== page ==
Previous publications over the past years in different countries have shown similar results. In 2014, Cernada et al. published a study conducted in Europe in neonatal population, which identified prematurity and the presence of reintubations as the main risk factors for ventilator-associated pneumonia. These data agree with the present results, in which the rate of ventilator-associated pneumonia was 19.6 per 1000 days of MV, which corresponds to that reported in developing countries8.

In a study published in 2007 by Lopez-Candiani et al., pulmonary complications presented with a frequency of 81%. Atelectasis was also found to be the most frequent complication. Their results showed more diversity since their population was studied prospectively. Nevertheless, regarding the most frequent complications, our results were similar.

In 2009, Tapia-Rombo et al.12 conducted a case-control study including 100 preterm newborns. When evaluating risk factors, they identified that a birth weight<1500g increased the risk of having a complication by three-fold (OR 3.2; p=0.01). We observed that the same risk factor had an OR of 1.24, although this finding was not statistically significant (p>0.05). Similarly, as for gestational age at birth, the study previously mentioned determined an OR of 7.25 for those<32 weeks. In this study, this estimator had a value consistent with increased risk (OR 2.8), but like the previous factor, it had a poor statistical significance (p=0.135). We recognize that this fact may be conditioned by a small study sample. We also found coincidences in prolonged duration of MV (mean 16.3 vs 5 days of MV; p=0.0009) and the increase in the frequency of reintubations (p=0.002)12 with the data reported by Tapia-Rombo et al.

Articles published in developed countries show no significant differences. Principi et al.13 reported a rate of 114 complications per 1000 days of ventilation in a population of pediatric patients in Canada, including newborns aged 1 day up to 18-year-old adolescents. Despite being a population with a wide range of ages, a prevalence of complications associated with ventilation of 40% was described and atelectasis was reported as the most frequent in 17% of the patients, which is very similar to the results reported for the population in our study.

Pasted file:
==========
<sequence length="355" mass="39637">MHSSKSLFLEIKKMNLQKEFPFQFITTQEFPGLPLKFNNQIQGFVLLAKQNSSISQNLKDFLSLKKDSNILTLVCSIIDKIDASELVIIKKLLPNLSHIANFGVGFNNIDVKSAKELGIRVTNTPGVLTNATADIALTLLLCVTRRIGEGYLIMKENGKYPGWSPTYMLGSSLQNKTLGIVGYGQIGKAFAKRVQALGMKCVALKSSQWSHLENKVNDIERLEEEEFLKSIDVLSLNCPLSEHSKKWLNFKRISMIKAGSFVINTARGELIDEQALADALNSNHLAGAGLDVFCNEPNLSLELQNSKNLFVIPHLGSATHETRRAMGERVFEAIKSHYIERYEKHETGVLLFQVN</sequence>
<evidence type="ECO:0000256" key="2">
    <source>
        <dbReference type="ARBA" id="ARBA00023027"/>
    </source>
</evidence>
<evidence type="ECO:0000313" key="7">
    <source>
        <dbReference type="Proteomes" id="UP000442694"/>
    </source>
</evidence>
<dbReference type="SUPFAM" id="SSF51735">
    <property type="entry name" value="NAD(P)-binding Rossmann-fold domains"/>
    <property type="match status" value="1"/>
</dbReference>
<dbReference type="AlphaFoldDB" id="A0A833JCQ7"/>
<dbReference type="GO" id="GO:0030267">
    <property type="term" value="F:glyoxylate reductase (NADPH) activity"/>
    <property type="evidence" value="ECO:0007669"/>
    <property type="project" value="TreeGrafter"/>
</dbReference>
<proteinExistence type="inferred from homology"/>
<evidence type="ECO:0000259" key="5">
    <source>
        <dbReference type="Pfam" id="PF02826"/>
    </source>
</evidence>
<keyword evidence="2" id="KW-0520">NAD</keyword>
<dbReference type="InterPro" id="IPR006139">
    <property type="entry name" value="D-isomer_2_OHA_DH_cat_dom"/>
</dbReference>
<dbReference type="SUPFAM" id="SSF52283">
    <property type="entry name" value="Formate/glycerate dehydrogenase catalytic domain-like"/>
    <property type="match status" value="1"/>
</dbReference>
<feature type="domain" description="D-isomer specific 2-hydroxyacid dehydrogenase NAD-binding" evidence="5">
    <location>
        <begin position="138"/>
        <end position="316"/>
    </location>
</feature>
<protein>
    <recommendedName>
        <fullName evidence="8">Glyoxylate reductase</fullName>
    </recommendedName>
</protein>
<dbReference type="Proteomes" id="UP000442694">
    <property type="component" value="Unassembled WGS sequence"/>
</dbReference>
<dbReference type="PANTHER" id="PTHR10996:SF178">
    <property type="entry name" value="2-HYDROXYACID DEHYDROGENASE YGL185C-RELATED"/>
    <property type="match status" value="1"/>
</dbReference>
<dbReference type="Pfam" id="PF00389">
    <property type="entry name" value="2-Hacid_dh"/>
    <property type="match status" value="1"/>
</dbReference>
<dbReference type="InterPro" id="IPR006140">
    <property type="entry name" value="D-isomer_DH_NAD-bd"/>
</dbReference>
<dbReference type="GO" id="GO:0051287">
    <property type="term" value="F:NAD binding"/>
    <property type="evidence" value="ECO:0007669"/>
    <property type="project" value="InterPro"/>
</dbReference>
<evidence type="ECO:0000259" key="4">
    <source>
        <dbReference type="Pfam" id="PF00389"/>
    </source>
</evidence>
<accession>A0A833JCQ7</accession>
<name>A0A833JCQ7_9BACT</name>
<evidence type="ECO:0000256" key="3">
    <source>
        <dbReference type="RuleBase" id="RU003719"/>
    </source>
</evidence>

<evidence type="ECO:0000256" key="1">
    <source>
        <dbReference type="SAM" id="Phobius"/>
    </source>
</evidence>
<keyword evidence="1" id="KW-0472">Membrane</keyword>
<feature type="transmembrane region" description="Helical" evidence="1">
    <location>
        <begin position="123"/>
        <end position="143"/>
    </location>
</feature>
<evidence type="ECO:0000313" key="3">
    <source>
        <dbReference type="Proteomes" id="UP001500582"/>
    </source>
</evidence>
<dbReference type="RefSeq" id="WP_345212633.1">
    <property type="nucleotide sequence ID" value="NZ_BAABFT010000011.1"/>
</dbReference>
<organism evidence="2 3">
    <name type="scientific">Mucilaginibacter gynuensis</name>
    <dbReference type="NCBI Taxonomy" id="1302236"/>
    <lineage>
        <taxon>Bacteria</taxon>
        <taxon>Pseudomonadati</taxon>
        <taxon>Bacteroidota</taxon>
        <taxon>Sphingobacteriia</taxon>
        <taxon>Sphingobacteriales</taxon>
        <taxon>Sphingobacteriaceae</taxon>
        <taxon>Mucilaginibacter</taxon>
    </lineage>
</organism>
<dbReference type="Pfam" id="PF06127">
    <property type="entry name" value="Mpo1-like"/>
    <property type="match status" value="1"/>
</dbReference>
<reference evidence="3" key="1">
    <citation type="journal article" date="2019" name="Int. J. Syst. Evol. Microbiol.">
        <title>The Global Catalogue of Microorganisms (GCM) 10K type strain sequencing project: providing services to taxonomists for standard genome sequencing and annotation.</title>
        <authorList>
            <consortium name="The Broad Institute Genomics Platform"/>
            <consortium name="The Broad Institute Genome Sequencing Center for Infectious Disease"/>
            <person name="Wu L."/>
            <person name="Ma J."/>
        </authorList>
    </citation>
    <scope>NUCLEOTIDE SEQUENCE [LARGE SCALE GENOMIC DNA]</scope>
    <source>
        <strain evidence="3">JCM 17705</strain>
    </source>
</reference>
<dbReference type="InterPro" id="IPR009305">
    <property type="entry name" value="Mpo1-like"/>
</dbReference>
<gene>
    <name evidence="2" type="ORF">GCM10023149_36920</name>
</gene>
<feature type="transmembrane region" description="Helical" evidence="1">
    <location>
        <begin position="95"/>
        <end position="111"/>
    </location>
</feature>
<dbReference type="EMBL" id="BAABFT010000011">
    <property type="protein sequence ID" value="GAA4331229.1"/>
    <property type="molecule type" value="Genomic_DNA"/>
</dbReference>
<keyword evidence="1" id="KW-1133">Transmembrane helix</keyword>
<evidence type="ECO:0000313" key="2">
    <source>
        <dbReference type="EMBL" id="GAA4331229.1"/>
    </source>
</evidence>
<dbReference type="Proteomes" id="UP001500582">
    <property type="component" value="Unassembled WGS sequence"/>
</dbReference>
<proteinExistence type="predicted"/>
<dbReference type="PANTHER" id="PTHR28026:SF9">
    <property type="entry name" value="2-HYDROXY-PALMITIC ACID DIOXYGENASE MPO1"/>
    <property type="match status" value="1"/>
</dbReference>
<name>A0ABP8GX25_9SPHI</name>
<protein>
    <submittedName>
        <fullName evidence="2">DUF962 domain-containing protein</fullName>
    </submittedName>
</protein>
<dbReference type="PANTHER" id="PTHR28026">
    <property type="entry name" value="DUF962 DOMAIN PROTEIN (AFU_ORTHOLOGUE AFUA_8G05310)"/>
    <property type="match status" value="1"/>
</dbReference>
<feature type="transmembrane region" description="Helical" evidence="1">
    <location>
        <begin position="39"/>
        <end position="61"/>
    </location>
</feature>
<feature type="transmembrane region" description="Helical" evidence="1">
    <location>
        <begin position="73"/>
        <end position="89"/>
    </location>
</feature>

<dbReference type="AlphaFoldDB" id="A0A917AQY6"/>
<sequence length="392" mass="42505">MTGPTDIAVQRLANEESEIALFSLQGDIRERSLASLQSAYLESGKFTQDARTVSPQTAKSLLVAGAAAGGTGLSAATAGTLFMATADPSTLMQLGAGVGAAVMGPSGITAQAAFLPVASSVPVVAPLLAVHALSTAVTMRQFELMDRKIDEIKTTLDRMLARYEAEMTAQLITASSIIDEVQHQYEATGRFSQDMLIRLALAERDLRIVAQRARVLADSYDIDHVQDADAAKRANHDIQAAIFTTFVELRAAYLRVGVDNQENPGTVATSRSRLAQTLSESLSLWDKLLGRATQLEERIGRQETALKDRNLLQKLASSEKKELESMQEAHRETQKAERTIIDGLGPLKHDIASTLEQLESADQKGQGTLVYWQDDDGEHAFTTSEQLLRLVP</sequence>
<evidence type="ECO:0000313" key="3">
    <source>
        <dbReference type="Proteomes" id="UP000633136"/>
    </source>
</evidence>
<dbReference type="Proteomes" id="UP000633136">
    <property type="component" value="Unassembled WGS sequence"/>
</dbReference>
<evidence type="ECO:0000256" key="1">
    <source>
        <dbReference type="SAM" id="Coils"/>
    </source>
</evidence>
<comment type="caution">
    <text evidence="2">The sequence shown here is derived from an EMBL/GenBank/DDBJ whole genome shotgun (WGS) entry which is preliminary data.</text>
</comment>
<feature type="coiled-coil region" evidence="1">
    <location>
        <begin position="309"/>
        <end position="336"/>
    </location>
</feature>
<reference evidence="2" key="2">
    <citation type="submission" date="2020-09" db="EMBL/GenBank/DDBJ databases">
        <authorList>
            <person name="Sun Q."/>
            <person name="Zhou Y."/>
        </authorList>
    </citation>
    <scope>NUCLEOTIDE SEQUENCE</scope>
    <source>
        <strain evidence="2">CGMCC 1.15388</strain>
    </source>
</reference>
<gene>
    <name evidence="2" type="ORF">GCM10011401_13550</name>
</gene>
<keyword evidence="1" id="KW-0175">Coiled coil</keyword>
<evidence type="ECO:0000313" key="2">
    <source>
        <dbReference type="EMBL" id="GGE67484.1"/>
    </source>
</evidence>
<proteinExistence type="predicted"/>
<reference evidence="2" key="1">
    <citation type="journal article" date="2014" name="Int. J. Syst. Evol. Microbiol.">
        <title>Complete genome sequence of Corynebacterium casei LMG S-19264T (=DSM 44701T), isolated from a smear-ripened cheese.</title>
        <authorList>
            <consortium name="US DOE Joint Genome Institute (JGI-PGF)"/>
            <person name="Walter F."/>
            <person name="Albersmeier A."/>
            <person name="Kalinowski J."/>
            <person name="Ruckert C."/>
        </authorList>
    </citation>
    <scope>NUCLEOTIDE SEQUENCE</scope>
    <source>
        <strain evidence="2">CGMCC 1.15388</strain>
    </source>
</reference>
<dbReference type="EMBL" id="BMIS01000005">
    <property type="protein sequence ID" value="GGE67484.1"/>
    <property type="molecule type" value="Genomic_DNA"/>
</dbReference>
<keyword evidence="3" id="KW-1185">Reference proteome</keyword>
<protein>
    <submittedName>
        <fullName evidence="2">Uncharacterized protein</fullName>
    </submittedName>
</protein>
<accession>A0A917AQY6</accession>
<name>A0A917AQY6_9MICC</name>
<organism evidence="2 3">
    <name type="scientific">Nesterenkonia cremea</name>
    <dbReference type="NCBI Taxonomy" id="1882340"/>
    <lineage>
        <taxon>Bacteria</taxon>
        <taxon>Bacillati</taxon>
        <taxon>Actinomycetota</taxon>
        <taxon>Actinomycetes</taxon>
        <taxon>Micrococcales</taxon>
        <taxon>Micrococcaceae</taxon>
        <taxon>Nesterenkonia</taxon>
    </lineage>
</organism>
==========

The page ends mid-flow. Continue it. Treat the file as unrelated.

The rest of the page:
It is important to highlight the limitations of our study since the main inconvenient present during the recollection of information from the clinical records was that it was absent or incomplete; moreover, given that this is a retrospective study, it is not possible to measure variables in real time; thus, a better analysis of these variables cannot be performed. It is recommendable that future studies evaluate the population in a prospective manner and give a real-time follow-up of their evolution during their hospital stay. This way, a better control of the variables of study could be achieved, and ventilation parameters and factors that cannot be evaluated in historical studies could be included.

To conclude, this study determined that the occurrence of pulmonary complications secondary to MV in neonate patients is similar to that reported in developing countries and that it has not varied significantly with time despite technological improvements in MV devices. These results highlight a great area of opportunity to establish strategies for continuous improvement and to be able to decrease, as far as possible, the number of complications associated with the use of MV in neonates.

The most statistically significant risk factor for the presentation of complications secondary to MV were the number of days on ventilation, number of intubation attempts and the number of doses of surfactant.

Ethical disclosuresProtection of human and animal subjects

The authors declare that no experiments were performed on humans or animals for this study.

Confidentiality of data

The authors declare that they have followed the protocols of their work center on the publication of patient data.

Right to privacy and informed consent

The authors have obtained the written informed consent of the patients or subjects mentioned in the article. The corresponding author is in possession of this document.


Resources from the Hospital General Regional No. 1, Instituto Mexicano del Seguro Social in Ciudad Obregón, Sonora, and from the authors.

Conflict of interest

The authors declare no conflict of interests of any nature.


To the directive personnel of the Neonatology Department, Clinical Archive and Health Documentation Center of Hospital General Regional No. 1, Instituto Mexicano del Seguro Social in Ciudad Obregón, Sonora, for the facilities provided for the elaboration of this manuscript.

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Please cite this article as: Torres-Castro C, Valle-Leal J, Martínez-Limón AJ, Lastra-Jiménez Z, Delgado-Bojórquez LC. Complicaciones pulmonares asociadas a ventilación mecánica en el paciente neonatal. Bol Med Hosp Infant Mex. 2016;73:318–324.

Copyright © 2016. Hospital Infantil de México Federico Gómez